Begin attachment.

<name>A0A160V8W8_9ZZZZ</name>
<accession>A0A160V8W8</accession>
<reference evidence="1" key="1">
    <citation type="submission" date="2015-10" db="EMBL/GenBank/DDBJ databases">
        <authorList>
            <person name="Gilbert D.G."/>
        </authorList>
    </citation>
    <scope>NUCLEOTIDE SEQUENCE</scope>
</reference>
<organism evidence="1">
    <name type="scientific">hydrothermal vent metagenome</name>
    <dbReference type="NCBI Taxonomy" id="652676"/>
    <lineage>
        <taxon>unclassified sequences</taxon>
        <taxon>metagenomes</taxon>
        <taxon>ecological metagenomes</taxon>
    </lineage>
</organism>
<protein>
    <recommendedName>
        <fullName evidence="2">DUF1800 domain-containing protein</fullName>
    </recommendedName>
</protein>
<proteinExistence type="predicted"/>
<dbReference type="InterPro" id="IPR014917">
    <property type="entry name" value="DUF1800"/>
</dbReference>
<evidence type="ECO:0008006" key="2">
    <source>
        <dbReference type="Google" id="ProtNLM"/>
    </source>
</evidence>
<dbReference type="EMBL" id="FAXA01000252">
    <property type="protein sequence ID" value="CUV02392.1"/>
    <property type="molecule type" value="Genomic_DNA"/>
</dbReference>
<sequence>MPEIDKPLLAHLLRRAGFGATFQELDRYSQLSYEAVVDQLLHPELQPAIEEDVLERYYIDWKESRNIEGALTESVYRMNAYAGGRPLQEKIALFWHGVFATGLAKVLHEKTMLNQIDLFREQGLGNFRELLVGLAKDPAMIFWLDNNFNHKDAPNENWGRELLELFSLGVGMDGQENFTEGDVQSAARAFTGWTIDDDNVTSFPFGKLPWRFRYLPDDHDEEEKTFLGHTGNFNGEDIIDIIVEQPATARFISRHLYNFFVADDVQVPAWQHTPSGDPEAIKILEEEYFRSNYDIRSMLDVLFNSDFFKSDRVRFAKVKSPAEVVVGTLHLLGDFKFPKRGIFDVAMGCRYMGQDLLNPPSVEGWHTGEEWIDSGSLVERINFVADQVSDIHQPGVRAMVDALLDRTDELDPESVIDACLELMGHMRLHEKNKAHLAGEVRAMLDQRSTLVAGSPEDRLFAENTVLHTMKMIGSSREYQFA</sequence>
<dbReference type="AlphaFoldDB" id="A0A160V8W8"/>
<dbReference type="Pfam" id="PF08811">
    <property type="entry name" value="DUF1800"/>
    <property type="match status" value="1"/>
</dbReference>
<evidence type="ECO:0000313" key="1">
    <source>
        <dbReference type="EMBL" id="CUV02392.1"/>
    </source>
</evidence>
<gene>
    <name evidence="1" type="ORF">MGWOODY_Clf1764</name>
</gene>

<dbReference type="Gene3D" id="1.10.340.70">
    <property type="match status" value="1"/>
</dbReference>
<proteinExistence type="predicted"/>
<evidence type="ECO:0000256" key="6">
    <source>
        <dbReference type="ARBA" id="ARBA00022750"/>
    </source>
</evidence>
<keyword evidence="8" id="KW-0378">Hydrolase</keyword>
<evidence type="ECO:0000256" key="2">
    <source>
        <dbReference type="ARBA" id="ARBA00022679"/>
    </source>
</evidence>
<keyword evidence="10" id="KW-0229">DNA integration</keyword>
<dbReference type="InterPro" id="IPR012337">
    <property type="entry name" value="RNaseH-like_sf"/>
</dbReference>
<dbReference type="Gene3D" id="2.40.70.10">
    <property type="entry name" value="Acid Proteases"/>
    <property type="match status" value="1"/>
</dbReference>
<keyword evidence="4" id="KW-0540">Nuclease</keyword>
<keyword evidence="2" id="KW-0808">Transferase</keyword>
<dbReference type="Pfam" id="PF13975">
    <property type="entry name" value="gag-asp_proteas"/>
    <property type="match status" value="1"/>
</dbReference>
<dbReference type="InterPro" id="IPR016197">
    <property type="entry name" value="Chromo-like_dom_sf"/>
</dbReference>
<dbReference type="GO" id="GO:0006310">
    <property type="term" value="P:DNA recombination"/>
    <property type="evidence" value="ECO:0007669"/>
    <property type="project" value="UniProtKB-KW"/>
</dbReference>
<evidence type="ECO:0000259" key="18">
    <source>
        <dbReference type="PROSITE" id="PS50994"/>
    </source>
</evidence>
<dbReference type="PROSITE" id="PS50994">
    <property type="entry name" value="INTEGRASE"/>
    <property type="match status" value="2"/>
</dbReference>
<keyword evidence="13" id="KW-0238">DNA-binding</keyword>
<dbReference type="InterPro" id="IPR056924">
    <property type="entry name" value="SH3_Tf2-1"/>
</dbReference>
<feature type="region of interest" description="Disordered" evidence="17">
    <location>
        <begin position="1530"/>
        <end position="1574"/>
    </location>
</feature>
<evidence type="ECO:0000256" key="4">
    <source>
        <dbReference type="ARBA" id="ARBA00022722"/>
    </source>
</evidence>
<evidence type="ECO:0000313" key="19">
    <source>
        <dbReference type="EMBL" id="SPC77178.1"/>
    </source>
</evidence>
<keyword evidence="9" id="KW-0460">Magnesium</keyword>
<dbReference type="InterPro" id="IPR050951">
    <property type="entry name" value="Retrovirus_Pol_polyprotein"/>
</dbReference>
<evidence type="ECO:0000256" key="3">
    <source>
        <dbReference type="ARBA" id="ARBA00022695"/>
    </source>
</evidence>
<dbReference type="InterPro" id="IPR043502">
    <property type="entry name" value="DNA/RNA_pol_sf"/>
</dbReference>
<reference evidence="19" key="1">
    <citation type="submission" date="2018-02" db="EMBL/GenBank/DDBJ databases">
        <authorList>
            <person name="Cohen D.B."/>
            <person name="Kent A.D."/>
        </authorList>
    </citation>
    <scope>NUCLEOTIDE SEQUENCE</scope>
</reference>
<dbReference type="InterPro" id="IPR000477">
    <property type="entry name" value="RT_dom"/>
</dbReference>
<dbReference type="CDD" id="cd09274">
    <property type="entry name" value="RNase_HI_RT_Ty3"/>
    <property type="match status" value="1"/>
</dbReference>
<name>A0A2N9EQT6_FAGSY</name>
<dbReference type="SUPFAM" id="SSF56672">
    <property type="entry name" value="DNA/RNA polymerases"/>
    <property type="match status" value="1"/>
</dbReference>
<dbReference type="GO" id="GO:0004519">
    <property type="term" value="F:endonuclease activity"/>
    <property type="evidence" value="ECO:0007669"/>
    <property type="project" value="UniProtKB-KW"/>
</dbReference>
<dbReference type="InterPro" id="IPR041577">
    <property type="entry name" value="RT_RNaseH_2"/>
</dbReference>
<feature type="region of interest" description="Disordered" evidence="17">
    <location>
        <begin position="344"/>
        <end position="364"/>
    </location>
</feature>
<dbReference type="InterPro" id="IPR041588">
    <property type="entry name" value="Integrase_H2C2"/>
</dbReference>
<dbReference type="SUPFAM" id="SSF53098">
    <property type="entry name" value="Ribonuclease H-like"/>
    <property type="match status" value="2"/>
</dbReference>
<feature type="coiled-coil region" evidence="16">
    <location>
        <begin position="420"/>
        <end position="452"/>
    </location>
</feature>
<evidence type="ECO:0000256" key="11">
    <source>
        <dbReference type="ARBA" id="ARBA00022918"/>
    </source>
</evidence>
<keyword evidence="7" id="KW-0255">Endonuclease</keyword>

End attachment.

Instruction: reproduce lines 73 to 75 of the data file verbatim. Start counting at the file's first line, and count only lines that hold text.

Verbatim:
    <property type="match status" value="1"/>
</dbReference>
<keyword evidence="4" id="KW-0540">Nuclease</keyword>